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Australasian Human Research Ethics Consultancy Services Pty Ltd (AHRECS)

Citizen scientists ‘deserve more credit’ – Cosmos (Nick Carne | December 2019)0

Posted by Admin in on December 9, 2019
 

Researchers say academic journals should recognise non-professional input and indigenous knowledge.

Academic journals should allow citizen scientists and indigenous knowledge to be formally recognised on papers, researchers have suggested.

Writing in Trends in Ecology and Evolution, a team led by Georgia Ward-Fear from Australia’s Macquarie University and Greg Pauly from the Natural History Museum of Los Angeles, US, argues that changes in technology mean non-professionals are taking greater roles in science work.

“Members of the general public have become pivotal contributors to research, resulting in thousands of scientific publications and measurable conservation impacts,” says Ward-Fear. “The question is: how should we credit that input?”

Read the rest of this discussion piece

 

Friday afternoon’s funny – Santa and the future study coordinator0

Posted by Admin in on December 6, 2019
 

Cartoon by Don Mayne www.researchcartoons.com

Any similarity to study coordinators (whether real or fictional) is coincidental, but pretty darn spooky… you know who you are.

Disgraced tracheal transplant surgeon is handed 16 month prison sentence in Italy (Papers: Michael Day | November 2019)0

Posted by Admin in on December 5, 2019
 

Disgraced surgeon Paolo Macchiarini, who faked research relating to dangerous and largely discredited tracheal transplants, has been handed a 16 month prison sentence in Italy for forging documents and abuse of office.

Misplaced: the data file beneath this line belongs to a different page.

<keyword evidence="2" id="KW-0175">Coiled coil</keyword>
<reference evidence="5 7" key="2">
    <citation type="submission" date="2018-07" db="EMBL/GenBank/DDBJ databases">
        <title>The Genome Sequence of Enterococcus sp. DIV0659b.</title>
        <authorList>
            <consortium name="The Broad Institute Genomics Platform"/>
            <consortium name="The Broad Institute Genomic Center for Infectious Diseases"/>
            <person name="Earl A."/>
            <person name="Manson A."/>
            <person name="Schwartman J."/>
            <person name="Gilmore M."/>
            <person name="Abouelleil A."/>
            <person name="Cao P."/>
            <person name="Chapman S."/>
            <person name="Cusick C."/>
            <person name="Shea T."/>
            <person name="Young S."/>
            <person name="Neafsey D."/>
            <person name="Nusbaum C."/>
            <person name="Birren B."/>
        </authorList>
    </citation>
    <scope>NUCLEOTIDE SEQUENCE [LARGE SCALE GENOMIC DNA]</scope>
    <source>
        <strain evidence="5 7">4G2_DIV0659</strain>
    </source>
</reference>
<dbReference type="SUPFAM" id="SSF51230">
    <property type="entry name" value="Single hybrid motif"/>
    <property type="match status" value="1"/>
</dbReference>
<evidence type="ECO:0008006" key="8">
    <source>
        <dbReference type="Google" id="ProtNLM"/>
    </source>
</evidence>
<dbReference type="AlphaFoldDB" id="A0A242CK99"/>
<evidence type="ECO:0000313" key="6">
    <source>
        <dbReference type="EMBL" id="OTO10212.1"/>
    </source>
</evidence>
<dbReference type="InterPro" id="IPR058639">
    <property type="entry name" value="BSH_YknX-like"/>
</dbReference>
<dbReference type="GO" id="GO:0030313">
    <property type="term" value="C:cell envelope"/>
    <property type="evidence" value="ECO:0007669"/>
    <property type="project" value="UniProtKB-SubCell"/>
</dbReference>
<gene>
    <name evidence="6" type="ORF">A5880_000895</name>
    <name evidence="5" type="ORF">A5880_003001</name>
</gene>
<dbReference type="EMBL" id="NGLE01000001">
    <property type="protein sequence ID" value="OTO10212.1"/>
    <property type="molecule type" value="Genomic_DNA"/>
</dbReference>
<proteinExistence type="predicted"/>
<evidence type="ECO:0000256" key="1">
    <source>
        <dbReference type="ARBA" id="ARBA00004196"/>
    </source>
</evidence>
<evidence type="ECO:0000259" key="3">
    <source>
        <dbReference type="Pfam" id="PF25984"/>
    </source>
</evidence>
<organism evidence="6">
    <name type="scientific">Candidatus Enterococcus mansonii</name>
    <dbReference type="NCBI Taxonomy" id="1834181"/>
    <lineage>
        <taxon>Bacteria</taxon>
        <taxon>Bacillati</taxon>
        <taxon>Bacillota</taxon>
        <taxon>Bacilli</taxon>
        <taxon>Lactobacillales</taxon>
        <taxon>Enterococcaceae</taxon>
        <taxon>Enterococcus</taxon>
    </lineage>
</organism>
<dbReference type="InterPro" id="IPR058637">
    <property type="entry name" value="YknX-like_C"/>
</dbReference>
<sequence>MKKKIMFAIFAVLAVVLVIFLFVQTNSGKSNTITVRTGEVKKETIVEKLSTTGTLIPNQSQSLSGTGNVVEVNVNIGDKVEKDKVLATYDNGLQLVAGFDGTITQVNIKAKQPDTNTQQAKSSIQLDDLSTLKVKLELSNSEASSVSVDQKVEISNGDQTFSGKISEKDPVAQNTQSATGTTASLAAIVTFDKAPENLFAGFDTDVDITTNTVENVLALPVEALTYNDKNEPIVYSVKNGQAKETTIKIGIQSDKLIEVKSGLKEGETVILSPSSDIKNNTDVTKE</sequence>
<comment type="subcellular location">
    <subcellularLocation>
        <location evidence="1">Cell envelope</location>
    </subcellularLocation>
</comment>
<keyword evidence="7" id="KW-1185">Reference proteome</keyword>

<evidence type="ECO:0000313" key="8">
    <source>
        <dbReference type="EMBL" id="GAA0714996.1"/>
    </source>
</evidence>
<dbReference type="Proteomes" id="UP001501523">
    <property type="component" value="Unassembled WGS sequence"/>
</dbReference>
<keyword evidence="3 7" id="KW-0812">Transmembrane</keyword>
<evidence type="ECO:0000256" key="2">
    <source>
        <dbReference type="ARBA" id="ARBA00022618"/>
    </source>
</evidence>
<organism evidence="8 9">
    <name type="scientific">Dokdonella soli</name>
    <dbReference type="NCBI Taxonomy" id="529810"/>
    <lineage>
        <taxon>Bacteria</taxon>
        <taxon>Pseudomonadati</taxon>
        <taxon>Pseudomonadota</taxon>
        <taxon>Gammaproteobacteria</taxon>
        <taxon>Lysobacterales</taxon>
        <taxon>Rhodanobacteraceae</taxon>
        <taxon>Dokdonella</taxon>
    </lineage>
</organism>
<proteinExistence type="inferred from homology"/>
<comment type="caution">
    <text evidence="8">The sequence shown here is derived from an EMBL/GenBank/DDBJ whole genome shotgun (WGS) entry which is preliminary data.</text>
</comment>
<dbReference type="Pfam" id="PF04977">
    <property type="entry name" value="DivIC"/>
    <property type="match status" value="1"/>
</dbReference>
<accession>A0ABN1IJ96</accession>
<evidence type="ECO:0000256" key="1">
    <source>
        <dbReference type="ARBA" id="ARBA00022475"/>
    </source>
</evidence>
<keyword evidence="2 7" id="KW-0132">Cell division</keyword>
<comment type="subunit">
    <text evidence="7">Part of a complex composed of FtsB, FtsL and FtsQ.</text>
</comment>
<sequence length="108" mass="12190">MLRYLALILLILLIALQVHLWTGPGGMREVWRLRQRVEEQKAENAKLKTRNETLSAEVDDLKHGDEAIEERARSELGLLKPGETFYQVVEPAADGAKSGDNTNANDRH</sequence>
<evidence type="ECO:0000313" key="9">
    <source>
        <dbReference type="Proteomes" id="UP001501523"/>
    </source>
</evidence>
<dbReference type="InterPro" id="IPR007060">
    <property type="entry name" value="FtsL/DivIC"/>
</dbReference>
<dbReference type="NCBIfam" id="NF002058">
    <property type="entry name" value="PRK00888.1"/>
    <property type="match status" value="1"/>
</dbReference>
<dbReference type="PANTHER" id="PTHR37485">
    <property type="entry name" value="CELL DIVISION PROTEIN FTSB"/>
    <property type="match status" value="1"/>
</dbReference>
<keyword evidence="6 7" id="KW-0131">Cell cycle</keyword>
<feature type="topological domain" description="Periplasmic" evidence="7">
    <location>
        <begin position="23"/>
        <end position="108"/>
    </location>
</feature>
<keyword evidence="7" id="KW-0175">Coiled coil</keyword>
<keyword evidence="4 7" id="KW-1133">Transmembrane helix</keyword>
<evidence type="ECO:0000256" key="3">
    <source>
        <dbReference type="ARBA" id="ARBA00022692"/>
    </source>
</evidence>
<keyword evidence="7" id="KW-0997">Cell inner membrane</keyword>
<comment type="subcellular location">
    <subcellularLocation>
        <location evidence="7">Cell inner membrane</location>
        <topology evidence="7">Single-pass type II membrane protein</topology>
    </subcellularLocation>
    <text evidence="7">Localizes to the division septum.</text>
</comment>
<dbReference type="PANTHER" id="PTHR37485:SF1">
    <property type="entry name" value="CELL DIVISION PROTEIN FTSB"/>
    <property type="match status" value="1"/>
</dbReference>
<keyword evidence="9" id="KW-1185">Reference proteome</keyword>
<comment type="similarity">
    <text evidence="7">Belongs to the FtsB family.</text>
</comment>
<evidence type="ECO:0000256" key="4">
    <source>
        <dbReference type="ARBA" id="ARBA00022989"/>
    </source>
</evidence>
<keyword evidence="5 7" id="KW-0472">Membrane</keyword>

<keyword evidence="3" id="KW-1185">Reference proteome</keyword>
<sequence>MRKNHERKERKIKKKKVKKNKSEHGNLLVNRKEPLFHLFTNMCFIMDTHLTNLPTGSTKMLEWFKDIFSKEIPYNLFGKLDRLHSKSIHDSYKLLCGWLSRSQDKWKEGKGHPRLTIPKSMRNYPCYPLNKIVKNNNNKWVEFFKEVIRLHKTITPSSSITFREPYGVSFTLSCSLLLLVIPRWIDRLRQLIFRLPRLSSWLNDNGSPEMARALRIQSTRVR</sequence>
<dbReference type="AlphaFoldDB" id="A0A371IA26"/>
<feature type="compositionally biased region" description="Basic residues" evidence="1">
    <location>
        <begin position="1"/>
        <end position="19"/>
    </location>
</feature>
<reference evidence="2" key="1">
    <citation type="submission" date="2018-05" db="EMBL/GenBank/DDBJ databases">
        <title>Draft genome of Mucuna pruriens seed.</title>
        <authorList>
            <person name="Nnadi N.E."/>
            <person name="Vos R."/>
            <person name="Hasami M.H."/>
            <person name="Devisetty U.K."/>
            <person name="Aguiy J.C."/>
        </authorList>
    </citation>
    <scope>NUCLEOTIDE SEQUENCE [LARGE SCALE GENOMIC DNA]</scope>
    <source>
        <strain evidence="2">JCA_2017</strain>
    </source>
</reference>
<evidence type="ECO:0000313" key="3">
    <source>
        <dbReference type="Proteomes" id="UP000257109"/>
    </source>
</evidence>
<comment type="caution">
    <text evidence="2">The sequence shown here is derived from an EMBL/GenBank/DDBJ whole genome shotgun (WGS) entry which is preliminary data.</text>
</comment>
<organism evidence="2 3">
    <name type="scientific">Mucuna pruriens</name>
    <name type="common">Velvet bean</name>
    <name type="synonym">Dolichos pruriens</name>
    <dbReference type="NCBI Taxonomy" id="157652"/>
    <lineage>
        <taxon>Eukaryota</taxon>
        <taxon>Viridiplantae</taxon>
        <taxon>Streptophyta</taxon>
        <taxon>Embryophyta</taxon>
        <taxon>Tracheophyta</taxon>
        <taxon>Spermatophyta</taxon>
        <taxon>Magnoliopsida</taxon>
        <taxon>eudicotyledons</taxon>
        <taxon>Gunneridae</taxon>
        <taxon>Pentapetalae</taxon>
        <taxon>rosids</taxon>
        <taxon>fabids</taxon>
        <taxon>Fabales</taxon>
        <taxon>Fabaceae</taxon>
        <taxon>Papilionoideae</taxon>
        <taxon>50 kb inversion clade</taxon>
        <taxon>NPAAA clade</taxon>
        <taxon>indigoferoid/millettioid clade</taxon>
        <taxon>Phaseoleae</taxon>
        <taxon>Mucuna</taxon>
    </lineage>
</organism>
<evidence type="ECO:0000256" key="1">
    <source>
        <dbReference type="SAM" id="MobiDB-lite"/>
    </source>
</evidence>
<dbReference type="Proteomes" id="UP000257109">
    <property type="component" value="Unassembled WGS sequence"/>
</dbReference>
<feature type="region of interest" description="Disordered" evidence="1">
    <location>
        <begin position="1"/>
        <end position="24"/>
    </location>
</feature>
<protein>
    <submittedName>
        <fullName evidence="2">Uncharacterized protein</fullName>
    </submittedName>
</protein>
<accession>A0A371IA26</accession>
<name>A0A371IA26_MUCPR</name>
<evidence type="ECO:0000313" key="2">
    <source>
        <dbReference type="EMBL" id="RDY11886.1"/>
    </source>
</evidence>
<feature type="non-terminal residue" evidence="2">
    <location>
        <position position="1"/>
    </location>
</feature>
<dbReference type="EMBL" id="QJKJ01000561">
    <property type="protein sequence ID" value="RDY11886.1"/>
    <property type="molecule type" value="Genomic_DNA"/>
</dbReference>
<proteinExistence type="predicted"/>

Macchiarini made headlines around the world after claiming a major breakthrough for patients with failing windpipes, by “seeding” an artificial scaffold with a patient’s own stem cells, to generate a functioning trachea.

But excitement at the prospect of a genuine medical advance turned to scandal when it emerged that Macchiarini had falsified results and misled hospital authorities regarding the health of those receiving the experimental procedures. The revelation prompted his research centre, the Karolinska Institute, to eventually disown his …

Day, M. (2019) Disgraced tracheal transplant surgeon is handed 16 month prison sentence in Italy. BMJ. 367:l6676. doi: 10.1136/bmj.l6676. No abstract available. PMID: 31767600
Publisher: https://www.bmj.com/content/367/bmj.l6676

What’s the Harm? The Coverage of Ethics and Harm Avoidance in Research Methods Textbooks (Papers: Shane Dixon and Linda Quirke | June 2017)0

Posted by Admin in on December 3, 2019
 

Abstract
Methods textbooks play a role in socializing a new generation of researchers about ethical research. How do undergraduate social research methods textbooks portray harm, its prevalence, and ways to mitigate harm to participants? We conducted a content analysis of ethics chapters in the 18 highest-selling undergraduate textbooks used in sociology research methods courses in the United States and Canada in 2013. We found that experiments are portrayed as the research design most likely to harm participants. Textbooks overwhelmingly referred to high-profile, well-known examples of harmful research. Chapters primarily characterize participants as at risk for psychological and physical harm. Textbooks engage in detailed discussions of how to avoid harm; informed consent figures prominently as an essential way to mitigate risk of harm. We conclude that textbooks promote a procedural rather than nuanced approach to ethics and that content in ethics chapters is out of step with scholarly research in research ethics.

Keywords
ethics, research methods, textbooks, harm, participants

Dixon, S., & Quirke, L. (2018). What’s the Harm? The Coverage of Ethics and Harm Avoidance in Research Methods Textbooks. Teaching Sociology, 46(1), 12–24. https://doi.org/10.1177/0092055X17711230
Publisher (Open Access): https://journals.sagepub.com/doi/10.1177/0092055X17711230

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